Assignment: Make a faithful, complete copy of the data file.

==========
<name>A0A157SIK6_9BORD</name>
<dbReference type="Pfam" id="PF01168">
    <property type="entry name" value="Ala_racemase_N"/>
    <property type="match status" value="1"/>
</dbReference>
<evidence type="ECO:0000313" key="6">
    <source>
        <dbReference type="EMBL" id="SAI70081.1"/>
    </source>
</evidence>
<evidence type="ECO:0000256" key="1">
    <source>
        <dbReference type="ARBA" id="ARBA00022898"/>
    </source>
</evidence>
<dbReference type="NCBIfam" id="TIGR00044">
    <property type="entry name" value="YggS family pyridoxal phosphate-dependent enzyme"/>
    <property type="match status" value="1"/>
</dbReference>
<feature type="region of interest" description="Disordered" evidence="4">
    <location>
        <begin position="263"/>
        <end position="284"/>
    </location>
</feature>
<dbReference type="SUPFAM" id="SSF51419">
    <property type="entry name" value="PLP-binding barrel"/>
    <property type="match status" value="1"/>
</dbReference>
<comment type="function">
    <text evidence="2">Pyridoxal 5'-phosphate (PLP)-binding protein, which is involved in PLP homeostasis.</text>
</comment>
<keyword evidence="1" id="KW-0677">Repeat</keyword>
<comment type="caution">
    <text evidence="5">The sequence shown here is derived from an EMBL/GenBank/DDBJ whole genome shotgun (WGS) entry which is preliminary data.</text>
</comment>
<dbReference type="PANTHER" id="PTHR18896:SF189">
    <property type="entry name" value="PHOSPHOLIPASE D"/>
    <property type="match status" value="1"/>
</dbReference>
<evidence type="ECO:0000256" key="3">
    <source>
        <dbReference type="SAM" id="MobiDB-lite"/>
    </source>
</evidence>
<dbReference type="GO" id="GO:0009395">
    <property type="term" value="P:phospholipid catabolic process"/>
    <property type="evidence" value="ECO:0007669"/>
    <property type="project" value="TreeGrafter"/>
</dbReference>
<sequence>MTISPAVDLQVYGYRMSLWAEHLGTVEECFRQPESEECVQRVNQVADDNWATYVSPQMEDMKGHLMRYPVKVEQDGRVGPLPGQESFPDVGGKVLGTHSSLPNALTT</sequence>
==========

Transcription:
<name>A0A157SIK6_9BORD</name>
<dbReference type="Pfam" id="PF01168">
    <property type="entry name" value="Ala_racemase_N"/>
    <property type="match status" value="1"/>
</dbReference>
<evidence type="ECO:0000313" key="6">
    <source>
        <dbReference type="EMBL" id="SAI70081.1"/>
    </source>
</evidence>
<evidence type="ECO:0000256" key="1">
    <source>
        <dbReference type="ARBA" id="ARBA00022898"/>
    </source>
</evidence>
<dbReference type="NCBIfam" id="TIGR00044">
    <property type="entry name" value="YggS family pyridoxal phosphate-dependent enzyme"/>
    <property type="match status" value="1"/>
</dbReference>
<feature type="region of interest" description="Disordered" evidence="4">
    <location>
        <begin position="263"/>
        <end position="284"/>
    </location>
</feature>
<dbReference type="SUPFAM" id="SSF51419">
    <property type="entry name" value="PLP-binding barrel"/>
    <property type="match status" value="1"/>
</dbReference>
<comment type="function">
    <text evidence="2">Pyridoxal 5'-phosphate (PLP)-binding protein, which is involved in PLP homeostasis.</text>
</comment>
<keyword evidence="1" id="KW-0677">Repeat</keyword>
<comment type="caution">
    <text evidence="5">The sequence shown here is derived from an EMBL/GenBank/DDBJ whole genome shotgun (WGS) entry which is preliminary data.</text>
</comment>
<dbReference type="PANTHER" id="PTHR18896:SF189">
    <property type="entry name" value="PHOSPHOLIPASE D"/>
    <property type="match status" value="1"/>
</dbReference>
<evidence type="ECO:0000256" key="3">
    <source>
        <dbReference type="SAM" id="MobiDB-lite"/>
    </source>
</evidence>
<dbReference type="GO" id="GO:0009395">
    <property type="term" value="P:phospholipid catabolic process"/>
    <property type="evidence" value="ECO:0007669"/>
    <property type="project" value="TreeGrafter"/>
</dbReference>
<sequence>MTISPAVDLQVYGYRMSLWAEHLGTVEECFRQPESEECVQRVNQVADDNWATYVSPQMEDMKGHLMRYPVKVEQDGRVGPLPGQESFPDVGGKVLGTHSSLPNALTT</sequence>